As the economy continues to struggle, employers are starting to turn to internships over full-time employment. This allows them to vet workers and assess their quality without committing to shelling out a salary. As much as graduates would love to earn a permanent spot in a paying position right after graduation, they're probably going to have to prove their worth one or two times over first. On the bright side, most of these internships are for a short period of time, so graduates don't have to worry about sticking with a non-paying internship for six months or a year. And as with any internship, there's always the possibility that it ends in a permanent hire.
The Need to Specialize
Healthcare administrators have begun venturing outside the typical atmosphere of hospitals and physician offices. Graduates are finding work doing grant writing, with research organizations, and as a part of advocacy teams. Working in one of these "specialized" fields often isn't enough of a specialty, though. For example, those who choose to pursue grant writing are often asked by employers if they are more knowledgeable in non-profit or government grants. Even physicians are becoming more and more specialized – and they need administrators who can accommodate the particular needs of their area of expertise. For instance, there has been a rise in the number of concierge doctors who cater to wealthy executives, and their office administrators will have to know how to manage this unique healthcare setting.
Graduates shouldn't assume that they can get by on the reputation of their school and their GPA alone. Competition for jobs is fierce, so young professionals should keep in contact with past educators and follow the careers of classmates. Networking in today's world is even easier – the convenience of social media makes staying in touch with virtually anyone effortless. It also pays to maintain active profiles on sites like LinkedIn and watch what is posted on less business-oriented sites like Facebook. The internet has the power of seriously helping, or hurting, someone's career.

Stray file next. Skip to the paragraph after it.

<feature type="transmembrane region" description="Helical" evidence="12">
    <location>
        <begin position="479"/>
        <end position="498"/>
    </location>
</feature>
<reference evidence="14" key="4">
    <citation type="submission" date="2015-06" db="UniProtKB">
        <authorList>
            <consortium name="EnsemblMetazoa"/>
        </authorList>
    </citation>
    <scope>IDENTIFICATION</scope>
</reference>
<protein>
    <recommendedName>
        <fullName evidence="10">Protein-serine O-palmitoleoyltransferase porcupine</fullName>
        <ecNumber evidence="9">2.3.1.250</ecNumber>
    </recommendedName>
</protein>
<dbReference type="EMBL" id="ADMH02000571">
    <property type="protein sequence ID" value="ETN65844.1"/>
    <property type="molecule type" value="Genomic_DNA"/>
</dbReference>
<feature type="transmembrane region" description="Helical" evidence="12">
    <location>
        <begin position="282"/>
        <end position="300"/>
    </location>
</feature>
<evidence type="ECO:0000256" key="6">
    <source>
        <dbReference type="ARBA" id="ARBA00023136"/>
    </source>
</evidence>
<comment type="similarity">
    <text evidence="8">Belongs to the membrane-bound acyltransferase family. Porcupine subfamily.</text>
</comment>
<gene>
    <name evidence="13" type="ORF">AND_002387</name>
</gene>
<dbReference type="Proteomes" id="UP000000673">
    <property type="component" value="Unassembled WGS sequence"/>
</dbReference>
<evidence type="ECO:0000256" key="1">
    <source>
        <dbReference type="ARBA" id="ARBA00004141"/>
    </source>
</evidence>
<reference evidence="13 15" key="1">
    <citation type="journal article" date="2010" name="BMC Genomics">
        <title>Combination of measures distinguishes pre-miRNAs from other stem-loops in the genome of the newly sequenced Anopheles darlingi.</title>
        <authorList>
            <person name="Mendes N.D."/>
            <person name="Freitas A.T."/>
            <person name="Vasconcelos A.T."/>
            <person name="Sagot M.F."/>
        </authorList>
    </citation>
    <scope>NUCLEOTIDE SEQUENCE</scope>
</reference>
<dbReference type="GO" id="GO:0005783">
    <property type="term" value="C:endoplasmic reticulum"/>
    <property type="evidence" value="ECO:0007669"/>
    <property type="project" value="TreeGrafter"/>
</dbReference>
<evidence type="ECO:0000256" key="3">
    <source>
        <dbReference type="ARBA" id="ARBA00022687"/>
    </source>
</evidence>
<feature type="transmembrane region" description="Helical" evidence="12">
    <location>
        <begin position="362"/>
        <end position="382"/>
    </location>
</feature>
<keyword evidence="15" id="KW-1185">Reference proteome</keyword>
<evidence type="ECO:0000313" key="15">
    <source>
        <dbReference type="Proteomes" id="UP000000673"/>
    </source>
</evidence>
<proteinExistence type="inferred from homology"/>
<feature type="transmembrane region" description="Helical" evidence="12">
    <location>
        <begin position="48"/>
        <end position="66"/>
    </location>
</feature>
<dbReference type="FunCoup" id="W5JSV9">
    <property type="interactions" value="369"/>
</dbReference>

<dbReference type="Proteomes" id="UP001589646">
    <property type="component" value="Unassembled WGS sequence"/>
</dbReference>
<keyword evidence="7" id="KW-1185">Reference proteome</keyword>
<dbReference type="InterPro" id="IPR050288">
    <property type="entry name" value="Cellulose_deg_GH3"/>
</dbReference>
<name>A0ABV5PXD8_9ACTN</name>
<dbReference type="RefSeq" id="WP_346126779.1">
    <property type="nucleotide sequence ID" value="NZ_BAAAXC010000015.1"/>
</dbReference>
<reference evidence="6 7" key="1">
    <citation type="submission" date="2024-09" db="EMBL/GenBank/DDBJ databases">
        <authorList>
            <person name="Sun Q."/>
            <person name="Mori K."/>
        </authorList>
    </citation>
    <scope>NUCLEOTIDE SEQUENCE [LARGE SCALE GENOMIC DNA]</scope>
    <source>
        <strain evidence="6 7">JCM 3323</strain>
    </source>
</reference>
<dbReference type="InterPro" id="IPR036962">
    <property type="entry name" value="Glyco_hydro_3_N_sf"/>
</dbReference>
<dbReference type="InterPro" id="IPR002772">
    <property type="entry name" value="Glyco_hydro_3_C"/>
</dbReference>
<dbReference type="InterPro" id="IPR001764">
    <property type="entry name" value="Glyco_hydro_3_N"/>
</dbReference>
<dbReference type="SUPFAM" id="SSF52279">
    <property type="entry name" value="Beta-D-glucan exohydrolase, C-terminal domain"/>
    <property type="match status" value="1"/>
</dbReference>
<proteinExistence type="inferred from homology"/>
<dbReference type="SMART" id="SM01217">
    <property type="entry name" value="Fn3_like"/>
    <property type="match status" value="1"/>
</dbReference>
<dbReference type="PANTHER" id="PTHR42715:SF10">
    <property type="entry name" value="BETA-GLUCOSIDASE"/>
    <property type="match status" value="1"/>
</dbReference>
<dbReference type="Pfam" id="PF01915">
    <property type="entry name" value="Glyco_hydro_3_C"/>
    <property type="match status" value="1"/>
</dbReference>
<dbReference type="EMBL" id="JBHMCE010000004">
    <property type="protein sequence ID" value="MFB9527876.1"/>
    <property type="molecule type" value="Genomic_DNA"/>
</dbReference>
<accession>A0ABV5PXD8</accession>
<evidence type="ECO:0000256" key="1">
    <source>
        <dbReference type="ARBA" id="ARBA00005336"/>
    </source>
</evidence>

It would seem as if getting a degree with the word "management" in the title is enough to qualify someone as having strong leadership skills. But just because a graduate has taken business courses doesn't mean they're a strong leader. Employers are hiring candidates who have taken leadership courses, assumed a lead position in an extracurricular activity (like student government), or been the lead on a team during an internship.
A Growing Field
The healthcare sector is not only the nation's biggest job generator, but one of the only sectors that is growing at all. But hospitals and doctors' offices aren't hiring across the board. In fact, many are cutting down on positions like nurses. So how is the field still growing? A number of new government initiatives, combined with the increasing role of information technology, has led to a general restructuring in healthcare institutions. Organizations need people to deal with the new technology, services, regulations, health recording methods, and government requirements, which means hiring more administrators. Graduates need to make sure they can provide what employers are seeking and take on these additional responsibilities. And with shortages in other healthcare positions, especially among physicians, surgeons, and registered nurses, administrators must especially face the responsibility of managing a smaller staff and competing for the best employees, especially amongst a growing population of patients.
About the Author:
Iris Stone has worked as a freelance writer since 2011. Her writing has included content on medicine, healthcare, and education, although her interests are wide and varied. Prior to breaking into the freelance biz, Iris worked in sales for a health company and prior to that as an assistant in a chiropractic office. She is currently attending George Mason University and is majoring in Community Health. Check out her Google+ profile.